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Katie Ironside

A Thousand Beginnings

By | 2010, Europe | No Comments

At this moment I am sitting on the floor of my living room back home, seeking relief from the humidity and heat in the gentle breeze of a nearby fan. I am trying to write this final blog, my last published account of what I experienced and learned during two months studying in Europe, and finding it rather difficult to put my jumbled thoughts into words. Slightly out of frustration, I tell my mother that this blog has had ‘a thousand beginnings’— then I pause. The name seems fitting, and I roll with it.

This past Europe trip was an amazing opportunity to delve into the culture and history of what was once the very heart of the Western world. Seeing the artwork of Renaissance greats like Michelangelo and Raphael, listening to the music of Franz Liszt, solemnly passing through war sites and memorials— it was all the beginning of a new and richer understanding of both mind and spirit.

Also, in the midst of this whirlwind European tour I was given a glimpse of what could be: of different cultures and worlds that I might choose to call home in years to come. In this realization that I could really live in Europe, another beginning is made.

What else began on this trip? My appreciation for art, a renewed sorrow for the state of North American culture, a new appreciation for quiet time and personal space—catalyzed by those two months abroad. And at the same time I have also begun to understand the great value of my home in Ontario and of the family and friends who shape me there, as well as the influence in my life of small-town St. Stephen. Certainly I had considered why I love these places before, but not until now did I realize how deeply I have been molded by them—just as I have been molded by the different peoples and lifestyles I witnessed in Europe.

Beginnings, renewals, great changes and small—an experience of learning and of transition.

That is what Europe gave me; a thousand beginnings.

Gracias.Merci.Grati.Danke-Thanks.

By | 2010, Europe | No Comments

It’s been a while since I wrote that last blog, and so much has happened since then that I could barely hope to account for it all. I have seen a vast amount of art, some which has truly moved me and some which I have simply had to pass by. I’ve tread the streets of Venice and Paris and have breathed in the fresh air of the Alps. I have also witnessed vestiges of the horrors that our species can inflict on each other at the Dachau concentration camp and in the mines and trenches of Vimy and Ypres.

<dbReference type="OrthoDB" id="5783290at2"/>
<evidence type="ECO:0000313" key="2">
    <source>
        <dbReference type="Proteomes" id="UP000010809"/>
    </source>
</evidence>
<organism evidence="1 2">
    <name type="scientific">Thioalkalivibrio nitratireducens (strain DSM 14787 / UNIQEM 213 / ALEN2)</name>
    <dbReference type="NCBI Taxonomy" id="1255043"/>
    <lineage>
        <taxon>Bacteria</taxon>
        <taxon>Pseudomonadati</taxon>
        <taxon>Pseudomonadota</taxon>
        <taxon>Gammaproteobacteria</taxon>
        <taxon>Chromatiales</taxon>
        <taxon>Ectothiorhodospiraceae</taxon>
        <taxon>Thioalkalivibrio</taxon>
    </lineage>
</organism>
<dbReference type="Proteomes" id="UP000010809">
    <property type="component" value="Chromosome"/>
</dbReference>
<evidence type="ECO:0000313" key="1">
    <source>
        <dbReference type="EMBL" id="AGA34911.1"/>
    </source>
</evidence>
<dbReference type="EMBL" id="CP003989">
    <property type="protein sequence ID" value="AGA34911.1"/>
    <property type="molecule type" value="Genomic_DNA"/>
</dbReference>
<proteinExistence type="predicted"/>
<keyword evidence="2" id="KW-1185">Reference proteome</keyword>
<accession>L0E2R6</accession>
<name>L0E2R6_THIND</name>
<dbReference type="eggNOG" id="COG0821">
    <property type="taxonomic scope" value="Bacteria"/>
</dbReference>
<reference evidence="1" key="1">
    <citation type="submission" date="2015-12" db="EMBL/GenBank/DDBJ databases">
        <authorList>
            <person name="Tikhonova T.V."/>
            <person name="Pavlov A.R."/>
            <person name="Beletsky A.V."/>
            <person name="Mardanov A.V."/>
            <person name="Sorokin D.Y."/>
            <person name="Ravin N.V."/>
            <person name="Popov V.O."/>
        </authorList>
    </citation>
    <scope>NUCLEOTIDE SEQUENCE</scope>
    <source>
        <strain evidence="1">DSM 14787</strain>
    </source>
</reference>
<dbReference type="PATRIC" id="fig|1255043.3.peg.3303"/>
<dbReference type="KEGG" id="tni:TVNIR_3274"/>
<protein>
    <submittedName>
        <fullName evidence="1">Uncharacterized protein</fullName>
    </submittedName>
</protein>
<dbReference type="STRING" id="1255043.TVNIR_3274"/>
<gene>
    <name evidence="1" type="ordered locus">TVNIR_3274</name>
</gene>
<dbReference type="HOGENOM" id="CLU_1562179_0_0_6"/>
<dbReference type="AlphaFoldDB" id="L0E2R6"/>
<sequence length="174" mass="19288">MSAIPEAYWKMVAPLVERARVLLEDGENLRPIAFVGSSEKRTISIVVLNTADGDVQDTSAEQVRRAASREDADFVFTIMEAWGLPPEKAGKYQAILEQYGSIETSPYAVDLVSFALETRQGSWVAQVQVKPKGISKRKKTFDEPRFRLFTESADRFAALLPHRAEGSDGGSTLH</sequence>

And I would love to talk to you about all of these experiences next time we meet.

For now, though, I am more inclined to write about my experiences with the people who have made this time in Europe most memorable. What a great blessing it has been to get to know my classmates and leaders better through conversations, funny moments, shared museum fatigue, and academic growth. Even though we don’t always get along, it has been a great journey.

Besides these, I have also enjoyed the brief interactions with strangers along the way. Like sharing a bit of our culture with two Portuguese women in Italy over a bowl of homemade stew, or talking about literature with a German student name Axel on a train ride through Switzerland. And how fantastic was it to meet fellow Canadians working at Vimy Ridge, learning the history and importance of the battles that took place there from our nations’ perspective? Or just a few days ago, when we were able to share sandwiches with three hungry-looking men as we sat on the grass outside of a Belgian church; though they may have been drunk and were playful in the acceptance of the food, the sincere ‘thank you’ as we left spoke of the measure of good that had just been done.

It’s moments like these– people like these– that make travelling a real blessing. I think that if I were to focus only on the art, architecture and history of each place we have visited, I would be missing out on the most important experiences. Perhaps that is why I don’t know how to write well enough about those parts of the trip… though they have been important, they haven’t made my time in Europe what it is. People, relationships are key. And I think I’ve seen each country all the better by seeing it through the eyes of those I have met along the way. To each of these: thank you.

Taste and See

By | 2010, Europe | No Comments

Traveling well has proved to be harder than it seems.

Perhaps it doesn’t help that, in all the places we have visited so far, there have been a distressing number of ‘typical’ tourists who often value a quick snapshot over the experience of the moment itself. Two and a half weeks into this trip, I am already finding the need to exhort great energy in my attempt to experience Europe in a tangible and lasting way.

Learning to separate myself from the rushed touristic mentality has probably been the biggest challenge for me so far. How to appreciate a work of art, or the ancient ruins of the Roman Forum with intentional integrity. How to see ‘The David’ as beautiful, not simply because Michelangelo made it or because it is a world-renowned piece of art– but rather because I allow it to touch me personally.